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Don't buy cheap paperbacks just to save a few dollars. Most of them use low-quality papers & binding. Their pages fall off easily. Some of them even use very small font size of 6 or less to increase their profit margin. It makes their books completely unreadable.
About Letters Of A Woman Homesteader
As a widow with a child, Elinore Pruitt left Denver in 1909 and set out for Wyoming, where she hoped to buy a ranch. Determined to prove that a lone woman could survive the hardships of homesteading, she initially worked as a housekeeper and hired hand for a neighbor-a kind but taciturn Scottish bachelor whom she eventually married. Spring and summers were hard, she concedes, and were taken up with branding, farming, doctoring cattle, and other chores. But with the arrival of fall, Pruitt found time to take her young daughter on camping trips and serve her neighbors as midwife, doctor, teacher, Santa Claus, and friend. She provides a candid portrait of these and other experiences in twenty-six letters written to a friend back in Denver. 'Letters Of A Woman Homesteader' is described by the 'Wall Street Journal' as "warmly delightful, vigorously affirmative," this unsurpassed classic of American frontier life, complete with many illustrations will charm today's audience as much as it fascinated readers when it was first published in 1914.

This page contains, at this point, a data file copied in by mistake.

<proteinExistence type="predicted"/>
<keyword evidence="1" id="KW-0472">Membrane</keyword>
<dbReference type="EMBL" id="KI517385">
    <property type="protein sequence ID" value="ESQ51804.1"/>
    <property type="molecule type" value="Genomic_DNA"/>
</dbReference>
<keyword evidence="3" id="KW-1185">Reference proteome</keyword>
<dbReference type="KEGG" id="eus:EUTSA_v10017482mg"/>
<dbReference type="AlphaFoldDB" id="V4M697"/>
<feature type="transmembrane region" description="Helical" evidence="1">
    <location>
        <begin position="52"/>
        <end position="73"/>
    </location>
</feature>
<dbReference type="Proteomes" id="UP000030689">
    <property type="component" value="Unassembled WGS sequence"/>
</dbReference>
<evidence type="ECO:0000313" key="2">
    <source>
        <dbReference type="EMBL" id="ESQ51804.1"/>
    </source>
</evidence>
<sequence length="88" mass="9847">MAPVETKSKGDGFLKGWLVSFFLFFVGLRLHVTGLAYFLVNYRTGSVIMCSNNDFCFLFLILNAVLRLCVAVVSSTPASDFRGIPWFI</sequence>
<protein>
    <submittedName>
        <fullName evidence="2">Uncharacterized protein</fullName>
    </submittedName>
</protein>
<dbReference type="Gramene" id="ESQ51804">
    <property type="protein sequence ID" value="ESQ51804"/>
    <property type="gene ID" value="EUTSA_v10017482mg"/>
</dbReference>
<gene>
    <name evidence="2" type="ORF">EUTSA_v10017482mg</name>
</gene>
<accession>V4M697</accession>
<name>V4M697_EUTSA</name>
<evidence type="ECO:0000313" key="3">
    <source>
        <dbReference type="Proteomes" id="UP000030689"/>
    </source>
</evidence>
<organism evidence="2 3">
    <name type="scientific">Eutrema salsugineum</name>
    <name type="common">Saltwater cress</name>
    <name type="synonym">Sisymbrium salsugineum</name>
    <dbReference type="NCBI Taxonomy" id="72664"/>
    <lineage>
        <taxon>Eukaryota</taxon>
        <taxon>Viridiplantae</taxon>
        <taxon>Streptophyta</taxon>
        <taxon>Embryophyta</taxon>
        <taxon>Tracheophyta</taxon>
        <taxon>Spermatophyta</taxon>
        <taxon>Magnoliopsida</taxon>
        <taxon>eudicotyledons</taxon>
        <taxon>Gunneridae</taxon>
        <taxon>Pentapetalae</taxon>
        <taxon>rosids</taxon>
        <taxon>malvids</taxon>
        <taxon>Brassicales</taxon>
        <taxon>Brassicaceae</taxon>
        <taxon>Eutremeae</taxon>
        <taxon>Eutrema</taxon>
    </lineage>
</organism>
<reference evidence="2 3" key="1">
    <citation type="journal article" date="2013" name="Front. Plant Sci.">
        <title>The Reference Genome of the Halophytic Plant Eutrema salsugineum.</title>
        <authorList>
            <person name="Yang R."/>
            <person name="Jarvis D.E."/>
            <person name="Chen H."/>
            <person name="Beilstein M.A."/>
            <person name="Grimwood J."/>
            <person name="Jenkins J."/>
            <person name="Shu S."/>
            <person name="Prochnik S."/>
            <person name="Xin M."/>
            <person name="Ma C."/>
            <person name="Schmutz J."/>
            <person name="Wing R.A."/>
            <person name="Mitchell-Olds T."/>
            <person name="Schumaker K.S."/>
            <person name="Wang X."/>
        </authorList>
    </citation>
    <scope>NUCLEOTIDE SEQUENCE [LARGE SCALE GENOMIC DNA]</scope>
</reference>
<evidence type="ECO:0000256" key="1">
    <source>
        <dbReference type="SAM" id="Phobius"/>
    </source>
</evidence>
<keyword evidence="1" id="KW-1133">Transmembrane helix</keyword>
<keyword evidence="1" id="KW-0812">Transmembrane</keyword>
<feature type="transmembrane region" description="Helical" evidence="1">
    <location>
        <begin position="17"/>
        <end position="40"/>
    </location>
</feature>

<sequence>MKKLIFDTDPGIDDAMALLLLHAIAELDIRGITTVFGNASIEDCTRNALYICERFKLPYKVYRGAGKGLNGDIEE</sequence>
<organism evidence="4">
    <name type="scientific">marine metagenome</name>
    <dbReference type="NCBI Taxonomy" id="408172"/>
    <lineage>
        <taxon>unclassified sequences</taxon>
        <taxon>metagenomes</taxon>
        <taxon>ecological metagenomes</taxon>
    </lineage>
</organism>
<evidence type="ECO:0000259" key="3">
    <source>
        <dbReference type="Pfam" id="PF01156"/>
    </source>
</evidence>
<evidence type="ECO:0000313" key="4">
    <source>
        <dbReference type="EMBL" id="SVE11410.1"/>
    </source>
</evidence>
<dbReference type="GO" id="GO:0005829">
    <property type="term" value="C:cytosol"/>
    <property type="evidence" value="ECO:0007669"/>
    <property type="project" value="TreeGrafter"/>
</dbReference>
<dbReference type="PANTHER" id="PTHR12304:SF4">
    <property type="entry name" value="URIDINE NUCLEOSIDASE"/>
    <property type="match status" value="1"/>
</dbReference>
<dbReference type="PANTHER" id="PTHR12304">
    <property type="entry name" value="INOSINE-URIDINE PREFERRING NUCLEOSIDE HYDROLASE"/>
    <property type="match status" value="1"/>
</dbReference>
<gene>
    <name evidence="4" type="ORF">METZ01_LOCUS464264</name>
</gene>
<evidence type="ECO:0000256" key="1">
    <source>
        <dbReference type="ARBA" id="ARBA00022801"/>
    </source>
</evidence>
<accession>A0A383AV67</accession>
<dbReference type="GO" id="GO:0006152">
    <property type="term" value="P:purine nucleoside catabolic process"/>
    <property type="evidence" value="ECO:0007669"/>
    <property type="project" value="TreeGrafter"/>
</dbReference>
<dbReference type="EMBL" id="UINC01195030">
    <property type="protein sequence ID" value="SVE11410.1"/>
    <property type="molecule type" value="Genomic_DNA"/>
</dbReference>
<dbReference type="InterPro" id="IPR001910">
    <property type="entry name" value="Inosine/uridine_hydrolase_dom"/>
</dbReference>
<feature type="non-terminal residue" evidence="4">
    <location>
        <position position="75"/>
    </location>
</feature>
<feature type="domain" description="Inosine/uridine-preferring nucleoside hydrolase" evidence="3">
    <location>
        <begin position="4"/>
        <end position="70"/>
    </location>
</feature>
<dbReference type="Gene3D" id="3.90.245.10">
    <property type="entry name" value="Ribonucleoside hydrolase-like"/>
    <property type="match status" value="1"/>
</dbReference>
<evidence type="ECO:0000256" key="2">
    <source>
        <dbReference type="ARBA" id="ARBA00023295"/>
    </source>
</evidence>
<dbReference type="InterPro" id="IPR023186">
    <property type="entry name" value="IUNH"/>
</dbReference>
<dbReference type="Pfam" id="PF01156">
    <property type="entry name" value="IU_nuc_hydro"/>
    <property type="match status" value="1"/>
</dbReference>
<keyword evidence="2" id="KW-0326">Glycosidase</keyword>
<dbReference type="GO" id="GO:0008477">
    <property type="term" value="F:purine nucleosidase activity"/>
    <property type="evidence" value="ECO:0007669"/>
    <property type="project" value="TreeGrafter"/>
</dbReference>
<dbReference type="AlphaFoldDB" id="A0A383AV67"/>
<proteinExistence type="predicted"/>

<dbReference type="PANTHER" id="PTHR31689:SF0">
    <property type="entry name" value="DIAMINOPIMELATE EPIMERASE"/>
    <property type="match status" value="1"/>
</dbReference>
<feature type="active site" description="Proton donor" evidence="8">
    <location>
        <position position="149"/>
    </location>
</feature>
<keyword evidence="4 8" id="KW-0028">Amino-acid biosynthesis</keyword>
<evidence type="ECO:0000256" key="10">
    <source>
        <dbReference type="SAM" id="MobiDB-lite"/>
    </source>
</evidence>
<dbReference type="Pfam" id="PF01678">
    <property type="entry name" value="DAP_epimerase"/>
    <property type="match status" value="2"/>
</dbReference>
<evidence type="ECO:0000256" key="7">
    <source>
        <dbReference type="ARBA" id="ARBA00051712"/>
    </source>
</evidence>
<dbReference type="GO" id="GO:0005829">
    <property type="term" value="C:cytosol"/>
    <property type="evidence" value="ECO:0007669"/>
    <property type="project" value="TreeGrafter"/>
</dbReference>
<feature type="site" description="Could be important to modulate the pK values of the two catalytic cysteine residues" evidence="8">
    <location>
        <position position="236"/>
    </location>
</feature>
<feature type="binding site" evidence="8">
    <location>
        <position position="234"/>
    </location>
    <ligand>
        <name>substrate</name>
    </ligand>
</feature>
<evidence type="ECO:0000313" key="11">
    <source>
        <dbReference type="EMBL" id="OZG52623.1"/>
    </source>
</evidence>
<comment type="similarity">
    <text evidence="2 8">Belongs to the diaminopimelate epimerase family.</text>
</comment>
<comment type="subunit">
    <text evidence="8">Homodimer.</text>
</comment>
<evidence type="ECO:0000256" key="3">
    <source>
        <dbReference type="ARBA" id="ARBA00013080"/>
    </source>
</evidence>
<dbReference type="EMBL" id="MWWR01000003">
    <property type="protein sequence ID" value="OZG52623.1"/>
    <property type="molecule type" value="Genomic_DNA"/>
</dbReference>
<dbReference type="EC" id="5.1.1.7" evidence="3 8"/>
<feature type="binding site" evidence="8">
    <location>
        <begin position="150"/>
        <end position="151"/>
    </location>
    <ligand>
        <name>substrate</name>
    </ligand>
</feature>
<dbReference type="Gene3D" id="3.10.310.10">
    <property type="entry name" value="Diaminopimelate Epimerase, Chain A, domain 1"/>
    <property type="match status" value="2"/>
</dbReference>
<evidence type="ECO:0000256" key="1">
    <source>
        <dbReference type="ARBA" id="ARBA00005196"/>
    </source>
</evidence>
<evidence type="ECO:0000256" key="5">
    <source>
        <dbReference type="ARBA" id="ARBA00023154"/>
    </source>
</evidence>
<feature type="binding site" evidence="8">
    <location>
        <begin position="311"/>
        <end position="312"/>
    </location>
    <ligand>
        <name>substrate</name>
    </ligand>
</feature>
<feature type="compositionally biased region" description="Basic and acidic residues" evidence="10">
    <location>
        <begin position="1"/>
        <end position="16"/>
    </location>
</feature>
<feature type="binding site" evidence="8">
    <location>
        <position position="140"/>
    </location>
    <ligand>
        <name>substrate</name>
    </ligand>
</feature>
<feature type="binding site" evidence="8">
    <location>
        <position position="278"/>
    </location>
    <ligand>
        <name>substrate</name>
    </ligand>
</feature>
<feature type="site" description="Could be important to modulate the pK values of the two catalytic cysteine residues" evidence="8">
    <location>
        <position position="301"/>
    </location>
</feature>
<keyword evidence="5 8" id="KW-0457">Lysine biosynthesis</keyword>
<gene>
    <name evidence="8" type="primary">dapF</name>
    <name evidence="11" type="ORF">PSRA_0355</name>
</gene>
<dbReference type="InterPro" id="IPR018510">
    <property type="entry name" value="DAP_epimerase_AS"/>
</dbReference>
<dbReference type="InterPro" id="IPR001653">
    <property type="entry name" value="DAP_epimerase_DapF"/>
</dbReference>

This is a sweet little Christmas story, all about a little girl who writes a letter to santa. The story has been written in easy to read poetry to entertain children aged five and over.
Holly Hill was a place for Christmas! Holly Hill, the old rambling Stratford homestead in Virginia, on its high hill, looking down the long slope and across the wide fields to the far woods rimming the sky. From Bob, the veteran, within a month of his teens, down to brown-eyed Evelyn, with her golden hair floating all around her, when Christmas came everyone hung up a stocking, and the visit of Santa Claus was the event of the year.
When Voltaire sat down to write a book on Epic Poetry, he dedicated his first chapter to "Differences of Taste in Nations." A critic of to-day might well find it necessary, on the threshold of a general inquiry, to expatiate on "Differences of Taste in Generations." Changes of standard in the arts are always taking place, but it is only with advancing years, perhaps, that we begin to be embarrassed by the recurrence of them. In early youth we fight for the new forms of art, for the new aesthetic shibboleths, and in that happy ardour of battle we have no time or inclination to regret the demigods whom we dispossess. But the years glide on, and, behold! one morning, we wake up to find our own predilections treated with contempt, and the objects of our own idolatry consigned to the waste-paper basket. Then the matter becomes serious, and we must either go on struggling for a cause inevitably lost, or we must give up the whole matter in indifference. This week I read, over the signature of a very clever and very popular literary character of our day, the remark that Wordsworth's was "a genteel mind of the third rank." I put down the newspaper in which this airy dictum was printed, and, for the first time, I was glad that poor Mr. Matthew Arnold was no longer with us. But, of course, the evolutions of taste must go on, whether they hurt the living and the dead, or no."
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